Nitrile rubber

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A family of synthetic rubbers made by polymerizing acrylonitrile with butadiene. Nitrile rubbers (NBR), first made in the 1940s, are noted for their resistance to oils and solvents. They are used for gloves, gaskets, hoses, shoe soles, kitchen mats, printing rolls, and food-wrapping films. Some NBR is blended with polyvinyl chloride to increase flexibility. With age, nitrile rubbers can oxidize and become brittle.



Synonyms and Related Terms

acrylonitrile butadiene; acrylonitrile rubber; acrylonitributadiene rubber; nitrile-butadiene rubber; NBR; Buna-N; nitrile resin; nitrile elastomer (AAT); acrilonitrilbutadieno (Esp.); goma eloástica de acrilonitrilo (Esp.)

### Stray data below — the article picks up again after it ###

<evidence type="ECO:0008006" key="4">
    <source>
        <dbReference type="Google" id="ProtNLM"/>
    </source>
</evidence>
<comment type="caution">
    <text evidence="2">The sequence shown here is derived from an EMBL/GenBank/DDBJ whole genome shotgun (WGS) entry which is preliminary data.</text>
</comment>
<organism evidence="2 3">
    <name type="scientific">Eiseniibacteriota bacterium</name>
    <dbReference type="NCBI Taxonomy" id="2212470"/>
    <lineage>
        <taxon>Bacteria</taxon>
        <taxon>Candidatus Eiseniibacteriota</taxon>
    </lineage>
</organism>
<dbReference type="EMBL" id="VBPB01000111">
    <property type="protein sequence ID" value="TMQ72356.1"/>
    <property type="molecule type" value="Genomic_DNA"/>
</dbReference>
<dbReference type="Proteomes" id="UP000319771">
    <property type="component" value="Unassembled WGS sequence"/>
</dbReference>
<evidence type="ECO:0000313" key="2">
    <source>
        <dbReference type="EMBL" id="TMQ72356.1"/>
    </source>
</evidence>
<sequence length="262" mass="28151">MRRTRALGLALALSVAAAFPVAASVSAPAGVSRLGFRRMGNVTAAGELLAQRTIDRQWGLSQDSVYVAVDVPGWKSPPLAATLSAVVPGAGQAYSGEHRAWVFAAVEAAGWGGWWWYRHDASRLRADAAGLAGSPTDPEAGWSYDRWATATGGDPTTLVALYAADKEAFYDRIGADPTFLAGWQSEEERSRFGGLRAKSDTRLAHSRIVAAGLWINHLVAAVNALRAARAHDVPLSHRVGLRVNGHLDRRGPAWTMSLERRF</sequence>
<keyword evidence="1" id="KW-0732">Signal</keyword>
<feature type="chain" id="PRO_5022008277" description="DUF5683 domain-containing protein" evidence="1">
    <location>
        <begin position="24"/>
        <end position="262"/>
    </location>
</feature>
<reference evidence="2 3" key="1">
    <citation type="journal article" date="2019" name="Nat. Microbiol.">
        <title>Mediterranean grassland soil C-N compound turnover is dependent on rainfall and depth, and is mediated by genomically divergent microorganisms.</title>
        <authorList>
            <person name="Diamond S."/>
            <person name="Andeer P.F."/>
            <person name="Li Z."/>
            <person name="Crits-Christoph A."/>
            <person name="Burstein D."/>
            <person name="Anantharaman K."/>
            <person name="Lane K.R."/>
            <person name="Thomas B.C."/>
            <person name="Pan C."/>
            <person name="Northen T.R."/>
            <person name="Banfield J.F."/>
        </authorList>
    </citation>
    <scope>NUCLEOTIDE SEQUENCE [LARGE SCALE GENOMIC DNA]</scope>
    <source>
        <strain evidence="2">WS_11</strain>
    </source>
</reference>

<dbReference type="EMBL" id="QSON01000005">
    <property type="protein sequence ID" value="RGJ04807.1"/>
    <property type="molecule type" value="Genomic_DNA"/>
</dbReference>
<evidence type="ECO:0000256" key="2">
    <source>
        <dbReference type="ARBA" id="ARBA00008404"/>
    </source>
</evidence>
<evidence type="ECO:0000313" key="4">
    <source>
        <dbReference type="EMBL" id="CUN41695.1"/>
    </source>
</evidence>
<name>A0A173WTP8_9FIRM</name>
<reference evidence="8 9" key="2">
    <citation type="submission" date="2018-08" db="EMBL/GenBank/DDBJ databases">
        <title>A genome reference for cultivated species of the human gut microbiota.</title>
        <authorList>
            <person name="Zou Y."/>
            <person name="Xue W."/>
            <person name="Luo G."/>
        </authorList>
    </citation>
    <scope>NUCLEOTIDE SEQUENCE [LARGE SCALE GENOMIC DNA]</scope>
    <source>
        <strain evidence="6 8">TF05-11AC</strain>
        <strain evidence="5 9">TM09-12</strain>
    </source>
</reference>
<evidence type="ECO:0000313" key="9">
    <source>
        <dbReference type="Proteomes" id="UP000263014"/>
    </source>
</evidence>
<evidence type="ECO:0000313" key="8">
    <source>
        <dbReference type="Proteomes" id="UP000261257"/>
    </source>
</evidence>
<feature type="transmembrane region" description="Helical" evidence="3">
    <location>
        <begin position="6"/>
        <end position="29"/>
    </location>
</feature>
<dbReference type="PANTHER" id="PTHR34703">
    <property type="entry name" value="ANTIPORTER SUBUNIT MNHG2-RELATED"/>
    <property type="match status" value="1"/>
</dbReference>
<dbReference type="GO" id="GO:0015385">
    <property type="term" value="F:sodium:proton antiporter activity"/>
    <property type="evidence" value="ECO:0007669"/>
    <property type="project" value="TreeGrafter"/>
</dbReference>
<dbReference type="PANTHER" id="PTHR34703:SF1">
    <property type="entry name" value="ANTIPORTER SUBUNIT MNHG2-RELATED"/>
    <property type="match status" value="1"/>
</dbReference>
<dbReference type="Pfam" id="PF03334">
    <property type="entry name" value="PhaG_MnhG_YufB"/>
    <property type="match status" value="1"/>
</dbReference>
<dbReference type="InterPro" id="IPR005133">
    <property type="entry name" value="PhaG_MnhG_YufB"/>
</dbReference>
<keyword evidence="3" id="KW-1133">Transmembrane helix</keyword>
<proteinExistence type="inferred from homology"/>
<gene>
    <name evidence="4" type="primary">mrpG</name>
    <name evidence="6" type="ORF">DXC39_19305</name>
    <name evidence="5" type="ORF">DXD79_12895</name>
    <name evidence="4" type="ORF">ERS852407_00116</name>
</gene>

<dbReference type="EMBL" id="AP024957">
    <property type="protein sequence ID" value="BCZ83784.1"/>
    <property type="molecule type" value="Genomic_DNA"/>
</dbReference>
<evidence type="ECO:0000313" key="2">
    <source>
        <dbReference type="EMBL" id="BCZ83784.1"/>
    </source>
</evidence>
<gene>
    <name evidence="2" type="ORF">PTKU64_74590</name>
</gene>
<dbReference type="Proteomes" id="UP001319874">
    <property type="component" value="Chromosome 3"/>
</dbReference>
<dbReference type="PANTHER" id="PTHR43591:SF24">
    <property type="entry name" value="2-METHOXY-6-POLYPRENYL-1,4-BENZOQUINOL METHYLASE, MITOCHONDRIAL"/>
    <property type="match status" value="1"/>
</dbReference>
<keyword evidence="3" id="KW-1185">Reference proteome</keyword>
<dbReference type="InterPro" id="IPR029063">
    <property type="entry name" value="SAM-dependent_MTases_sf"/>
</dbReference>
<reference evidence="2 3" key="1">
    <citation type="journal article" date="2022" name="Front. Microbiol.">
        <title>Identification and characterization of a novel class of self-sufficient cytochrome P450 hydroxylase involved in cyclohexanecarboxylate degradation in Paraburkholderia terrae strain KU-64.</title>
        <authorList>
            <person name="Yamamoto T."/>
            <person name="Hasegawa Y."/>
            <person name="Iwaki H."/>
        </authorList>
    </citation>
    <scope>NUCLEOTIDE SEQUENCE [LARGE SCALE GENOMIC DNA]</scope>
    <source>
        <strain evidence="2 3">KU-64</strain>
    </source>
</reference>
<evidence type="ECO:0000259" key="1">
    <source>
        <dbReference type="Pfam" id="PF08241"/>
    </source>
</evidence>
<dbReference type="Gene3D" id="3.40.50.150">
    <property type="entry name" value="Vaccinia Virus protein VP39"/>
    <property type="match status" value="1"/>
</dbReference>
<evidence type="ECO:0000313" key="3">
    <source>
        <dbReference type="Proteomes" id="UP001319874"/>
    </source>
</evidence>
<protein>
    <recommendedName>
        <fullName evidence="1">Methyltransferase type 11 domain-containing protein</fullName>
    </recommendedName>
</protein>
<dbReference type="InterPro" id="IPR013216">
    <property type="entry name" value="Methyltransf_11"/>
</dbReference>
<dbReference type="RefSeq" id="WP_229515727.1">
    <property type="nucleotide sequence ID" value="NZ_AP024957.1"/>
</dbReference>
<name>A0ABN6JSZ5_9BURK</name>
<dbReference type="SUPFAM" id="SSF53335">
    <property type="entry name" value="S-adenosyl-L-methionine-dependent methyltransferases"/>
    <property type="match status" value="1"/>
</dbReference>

• Combustible.

Resources and Citations

  • M.Baker, E.McManus, "History, Care and Handling of America's Spacesuits" JAIC 31:77-85 1992.
  • G.S.Brady, Materials Handbook, McGraw-Hill Book Co., New York, 1971 Comment: p. 678
  • Richard S. Lewis, Hawley's Condensed Chemical Dictionary, Van Nostrand Reinhold, New York, 10th ed., 1993
  • Van Nostrand's Scientific Encyclopedia, Douglas M. Considine (ed.), Van Nostrand Reinhold, New York, 1976
  • Random House, Webster's Encyclopedic Unabridged Dictionary of the English Language, Grammercy Book, New York, 1997